Cassie Maas | U. Pittsburgh School of Law, US
Alameda County Superior Court Judge Frank Roesch on Friday ordered the city of Oakland, California, and its police department to release thousands of documents on police misconduct. This order was issued pursuant to a request made by journalists two years ago, following the California Legislature’s passage of a police transparency law.
Two years ago, journalists requested that the city of Oakland and its police department release documents on police misconduct. These records were requested following the California Legislature’s enactment of Senate Bill 1421. The law requires the disclosure of records on police shootings, use of excessive force and confirmed instances of lying. It allows redaction only to remove personal data information other than the names and work-related information of the officers.
The journalists sued after not receiving the information, claiming that the police department regularly disregarded the California Public Records Act by not issuing the information in a timely manner and “thwarting transparency.” The Oakland police department reportedly has a backlog of almost 6,000 information requests that it has not fulfilled since the passage of the police transparency law.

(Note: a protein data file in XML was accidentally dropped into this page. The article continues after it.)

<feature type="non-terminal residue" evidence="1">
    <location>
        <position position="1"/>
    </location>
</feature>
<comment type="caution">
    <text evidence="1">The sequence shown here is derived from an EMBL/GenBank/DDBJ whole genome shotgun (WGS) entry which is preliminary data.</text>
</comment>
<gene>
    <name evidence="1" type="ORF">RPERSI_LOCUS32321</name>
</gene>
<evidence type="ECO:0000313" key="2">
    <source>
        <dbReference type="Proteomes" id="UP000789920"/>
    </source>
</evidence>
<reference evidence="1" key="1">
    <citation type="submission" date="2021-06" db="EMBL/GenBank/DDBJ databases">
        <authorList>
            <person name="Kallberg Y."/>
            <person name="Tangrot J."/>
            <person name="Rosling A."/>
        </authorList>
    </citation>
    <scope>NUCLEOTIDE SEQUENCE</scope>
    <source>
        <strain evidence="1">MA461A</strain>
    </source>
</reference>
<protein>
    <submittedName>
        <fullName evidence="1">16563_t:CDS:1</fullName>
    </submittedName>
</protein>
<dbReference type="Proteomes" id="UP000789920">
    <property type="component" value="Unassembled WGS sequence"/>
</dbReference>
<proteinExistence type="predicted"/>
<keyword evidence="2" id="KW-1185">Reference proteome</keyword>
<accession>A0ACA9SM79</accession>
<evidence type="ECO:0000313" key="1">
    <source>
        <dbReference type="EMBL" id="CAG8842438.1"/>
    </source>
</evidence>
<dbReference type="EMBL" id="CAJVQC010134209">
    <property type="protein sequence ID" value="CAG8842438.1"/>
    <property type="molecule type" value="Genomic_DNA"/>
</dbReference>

On Friday, Judge Roesch ordered the police department to begin releasing documents every two weeks, giving the city and police department six months to release all of the requested documents. If the requesters challenge any redactions made by the city or police department, they must do so in 30 days. Then, the department must disclose or justify the redaction within two weeks, or else the documents could by evaluated by counsel and a judge.
On his order, Roesch said that the department had a legal obligation, and that “Promptly means promptly. Under the circumstances of more than two years having gone by, clearly ‘promptly’ has passed.”
Article: California judge orders Oakland police department to release police misconduct documents